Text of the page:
The paper "Competition in the Australian Market for Groceries - Coles Supermarket and Woolworths" is a perfect example of a micro and macroeconomic case study. Two major players dominate the Australian grocery retail, which is Coles Supermarket and Woolworths. These two stores determine and control the demand and supply and hence influence the market. A factor that comes with influencing the market is preventing new competitors from entering the market through maximizing in bargaining power (Australian Economic Review Policy Forum, 2004). Bargaining power is commonly utilised by major competitors to influence the price in which they purchase products and services from the suppliers (Hall & Lieberman, 2009).
The aim of this paper is to highlight and discuss the implications in which Coles Supermarket and Woolworths have on primary producers, consumers and competitors. This can be achieved through utilisation of microeconomic principles into identifying how these two retailers control the market and the consequences of the control. A perfect competition usually takes place in a market whereby there is no single business that has superiority compared to competitors (Mankiw & Taylor, 2006).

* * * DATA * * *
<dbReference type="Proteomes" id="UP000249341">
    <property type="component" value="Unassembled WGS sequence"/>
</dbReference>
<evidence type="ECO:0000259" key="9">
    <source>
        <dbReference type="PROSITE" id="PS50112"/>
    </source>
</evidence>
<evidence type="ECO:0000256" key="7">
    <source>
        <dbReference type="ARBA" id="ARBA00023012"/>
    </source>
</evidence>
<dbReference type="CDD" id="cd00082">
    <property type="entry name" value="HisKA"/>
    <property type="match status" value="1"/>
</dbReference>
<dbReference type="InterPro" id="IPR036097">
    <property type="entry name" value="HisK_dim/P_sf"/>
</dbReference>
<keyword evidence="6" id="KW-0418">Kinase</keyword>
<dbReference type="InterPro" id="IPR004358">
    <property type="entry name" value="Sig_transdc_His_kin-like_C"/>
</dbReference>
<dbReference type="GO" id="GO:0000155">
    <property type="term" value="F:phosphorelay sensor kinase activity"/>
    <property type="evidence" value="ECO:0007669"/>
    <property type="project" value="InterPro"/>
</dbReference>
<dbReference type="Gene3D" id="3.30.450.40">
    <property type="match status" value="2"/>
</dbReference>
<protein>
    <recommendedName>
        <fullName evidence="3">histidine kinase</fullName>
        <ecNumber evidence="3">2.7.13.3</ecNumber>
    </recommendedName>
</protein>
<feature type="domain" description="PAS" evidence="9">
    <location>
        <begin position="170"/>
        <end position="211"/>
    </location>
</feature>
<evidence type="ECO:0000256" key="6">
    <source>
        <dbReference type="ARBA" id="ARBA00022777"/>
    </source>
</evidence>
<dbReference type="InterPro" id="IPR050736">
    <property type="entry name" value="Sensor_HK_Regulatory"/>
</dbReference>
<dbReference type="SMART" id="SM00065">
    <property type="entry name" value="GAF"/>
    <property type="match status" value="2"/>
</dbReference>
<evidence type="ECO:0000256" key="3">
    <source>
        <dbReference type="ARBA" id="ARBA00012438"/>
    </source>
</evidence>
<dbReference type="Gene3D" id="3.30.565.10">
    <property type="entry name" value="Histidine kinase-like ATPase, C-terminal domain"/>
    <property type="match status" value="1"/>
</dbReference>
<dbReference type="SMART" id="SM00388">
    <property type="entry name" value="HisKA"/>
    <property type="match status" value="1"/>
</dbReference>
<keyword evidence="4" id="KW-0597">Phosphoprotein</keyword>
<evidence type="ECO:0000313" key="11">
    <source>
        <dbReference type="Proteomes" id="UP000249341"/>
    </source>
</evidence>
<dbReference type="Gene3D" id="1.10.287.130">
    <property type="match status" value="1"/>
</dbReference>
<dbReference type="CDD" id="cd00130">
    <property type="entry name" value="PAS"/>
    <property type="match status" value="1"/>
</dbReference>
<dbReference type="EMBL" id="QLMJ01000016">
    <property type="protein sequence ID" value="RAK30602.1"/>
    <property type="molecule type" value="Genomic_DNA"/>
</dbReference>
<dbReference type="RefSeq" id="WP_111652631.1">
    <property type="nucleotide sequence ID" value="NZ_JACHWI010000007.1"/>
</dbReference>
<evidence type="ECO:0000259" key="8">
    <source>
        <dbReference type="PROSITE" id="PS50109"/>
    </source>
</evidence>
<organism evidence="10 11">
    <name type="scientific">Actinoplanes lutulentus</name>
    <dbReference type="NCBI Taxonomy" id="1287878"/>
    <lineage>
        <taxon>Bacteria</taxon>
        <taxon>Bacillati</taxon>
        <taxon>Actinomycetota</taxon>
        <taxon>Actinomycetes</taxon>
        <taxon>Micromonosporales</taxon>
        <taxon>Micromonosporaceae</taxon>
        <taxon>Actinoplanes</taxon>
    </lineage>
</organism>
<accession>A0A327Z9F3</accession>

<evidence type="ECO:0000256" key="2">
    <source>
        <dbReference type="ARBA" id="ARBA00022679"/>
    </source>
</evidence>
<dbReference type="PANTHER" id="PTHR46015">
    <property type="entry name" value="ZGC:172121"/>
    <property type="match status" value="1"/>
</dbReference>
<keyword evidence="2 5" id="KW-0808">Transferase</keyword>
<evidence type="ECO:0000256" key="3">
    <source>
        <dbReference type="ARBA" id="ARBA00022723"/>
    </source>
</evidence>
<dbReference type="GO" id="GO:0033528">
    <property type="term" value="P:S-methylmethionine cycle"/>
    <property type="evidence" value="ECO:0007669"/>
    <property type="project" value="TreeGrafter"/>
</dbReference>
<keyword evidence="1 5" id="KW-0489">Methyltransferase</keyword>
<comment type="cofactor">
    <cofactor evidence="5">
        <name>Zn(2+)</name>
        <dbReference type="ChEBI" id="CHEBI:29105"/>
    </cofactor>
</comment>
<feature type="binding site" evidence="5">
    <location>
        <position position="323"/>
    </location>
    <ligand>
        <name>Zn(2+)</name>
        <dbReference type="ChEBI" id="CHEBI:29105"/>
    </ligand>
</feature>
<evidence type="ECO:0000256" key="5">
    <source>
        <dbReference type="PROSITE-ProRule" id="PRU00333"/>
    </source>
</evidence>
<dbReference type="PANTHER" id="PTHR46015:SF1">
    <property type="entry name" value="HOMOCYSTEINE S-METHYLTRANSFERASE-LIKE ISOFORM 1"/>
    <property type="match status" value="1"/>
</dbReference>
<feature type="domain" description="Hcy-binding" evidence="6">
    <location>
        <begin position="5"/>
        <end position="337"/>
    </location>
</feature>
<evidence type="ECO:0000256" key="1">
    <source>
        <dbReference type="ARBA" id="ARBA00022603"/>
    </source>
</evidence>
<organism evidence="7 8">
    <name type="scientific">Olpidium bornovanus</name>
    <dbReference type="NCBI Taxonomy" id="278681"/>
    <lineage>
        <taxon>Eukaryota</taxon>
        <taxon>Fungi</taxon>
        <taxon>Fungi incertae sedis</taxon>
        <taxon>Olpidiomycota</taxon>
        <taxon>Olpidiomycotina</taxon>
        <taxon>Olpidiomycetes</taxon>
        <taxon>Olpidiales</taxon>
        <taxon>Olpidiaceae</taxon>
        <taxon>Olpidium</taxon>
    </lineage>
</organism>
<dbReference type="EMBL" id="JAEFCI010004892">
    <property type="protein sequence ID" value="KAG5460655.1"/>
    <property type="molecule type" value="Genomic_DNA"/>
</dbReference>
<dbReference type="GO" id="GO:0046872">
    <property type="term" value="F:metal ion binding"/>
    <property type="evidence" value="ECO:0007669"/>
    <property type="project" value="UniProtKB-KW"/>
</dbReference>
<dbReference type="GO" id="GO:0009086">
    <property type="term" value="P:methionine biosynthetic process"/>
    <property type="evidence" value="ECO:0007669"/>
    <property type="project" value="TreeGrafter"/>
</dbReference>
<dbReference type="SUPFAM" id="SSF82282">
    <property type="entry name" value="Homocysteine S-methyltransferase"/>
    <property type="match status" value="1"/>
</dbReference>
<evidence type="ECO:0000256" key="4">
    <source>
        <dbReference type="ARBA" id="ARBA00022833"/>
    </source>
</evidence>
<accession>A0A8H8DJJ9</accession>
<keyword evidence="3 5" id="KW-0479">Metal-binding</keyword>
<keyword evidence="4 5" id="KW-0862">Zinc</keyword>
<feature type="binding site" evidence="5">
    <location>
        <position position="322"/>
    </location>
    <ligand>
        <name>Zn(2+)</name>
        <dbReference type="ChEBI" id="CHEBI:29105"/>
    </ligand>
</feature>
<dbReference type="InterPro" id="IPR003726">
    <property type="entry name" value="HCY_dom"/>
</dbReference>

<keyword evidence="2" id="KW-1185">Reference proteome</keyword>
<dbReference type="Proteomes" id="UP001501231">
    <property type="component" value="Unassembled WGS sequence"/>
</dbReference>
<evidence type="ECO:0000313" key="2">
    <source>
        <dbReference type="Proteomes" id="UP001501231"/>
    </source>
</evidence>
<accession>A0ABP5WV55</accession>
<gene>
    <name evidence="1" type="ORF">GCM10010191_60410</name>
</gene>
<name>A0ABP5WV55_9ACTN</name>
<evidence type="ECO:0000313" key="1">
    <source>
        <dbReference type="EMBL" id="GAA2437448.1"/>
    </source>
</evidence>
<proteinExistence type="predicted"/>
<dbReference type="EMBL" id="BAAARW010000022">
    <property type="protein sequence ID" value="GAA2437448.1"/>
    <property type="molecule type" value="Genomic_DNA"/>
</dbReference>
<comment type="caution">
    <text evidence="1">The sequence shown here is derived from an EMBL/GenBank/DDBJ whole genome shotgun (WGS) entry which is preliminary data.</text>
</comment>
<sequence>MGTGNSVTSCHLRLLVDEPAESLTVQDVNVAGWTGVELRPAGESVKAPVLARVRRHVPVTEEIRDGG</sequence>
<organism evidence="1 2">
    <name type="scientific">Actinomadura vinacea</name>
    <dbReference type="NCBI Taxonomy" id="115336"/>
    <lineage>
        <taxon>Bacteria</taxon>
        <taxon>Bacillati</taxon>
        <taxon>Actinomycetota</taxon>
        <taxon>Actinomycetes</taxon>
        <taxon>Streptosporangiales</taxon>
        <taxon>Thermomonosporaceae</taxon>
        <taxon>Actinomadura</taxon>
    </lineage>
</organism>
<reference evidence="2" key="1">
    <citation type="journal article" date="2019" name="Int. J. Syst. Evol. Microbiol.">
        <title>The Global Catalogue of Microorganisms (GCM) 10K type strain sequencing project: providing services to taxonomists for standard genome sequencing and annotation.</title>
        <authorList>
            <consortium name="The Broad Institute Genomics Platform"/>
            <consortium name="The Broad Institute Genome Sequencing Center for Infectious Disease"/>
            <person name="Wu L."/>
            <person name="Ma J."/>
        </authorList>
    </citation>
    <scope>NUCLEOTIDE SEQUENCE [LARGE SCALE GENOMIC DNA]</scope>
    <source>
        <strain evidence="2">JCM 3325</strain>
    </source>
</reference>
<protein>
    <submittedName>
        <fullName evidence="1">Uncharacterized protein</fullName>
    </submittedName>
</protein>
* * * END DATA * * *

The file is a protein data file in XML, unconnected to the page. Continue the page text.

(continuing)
A perfectly competitive market is dominated by many buyers and sellers and there is no barrier for entry (Hall & Lieberman, 2009). It means that entry is simple and voluminous information is available regarding the market and such information can be utilised by any organisation to formulate and implement appropriate strategies. According to information presented by Australian Competitions and Consumer Council (ACCC) (2008), the major players in the grocery retail industry. The report indicates that Coles and Woolworths stores control around 80% of groceries in the industry. Even though numerous retailers and wholesalers exist such as the independent grocery associations and Aldi, Coles Supermarkets and Coles supermarket still controls the market even though they sell preserved groceries (Australian Economic Review Policy Forum, 2004).
Woolworths and Coles can influence and control the process of the products and services and at the long run can make the other smaller organisations to either merge their organisations or close their shops because they cannot compete (Hall & Lieberman, 2009).
ACCC. (2008). Report of the ACCC inquiry into the competitiveness of retail prices for standard groceries. Available on the web at www.accc.gov.au
Australian Economic Review Policy Forum. (2004). Competition Issues in the Australian Grocery Industry, vol. 37, no. 3 Sept 2004.
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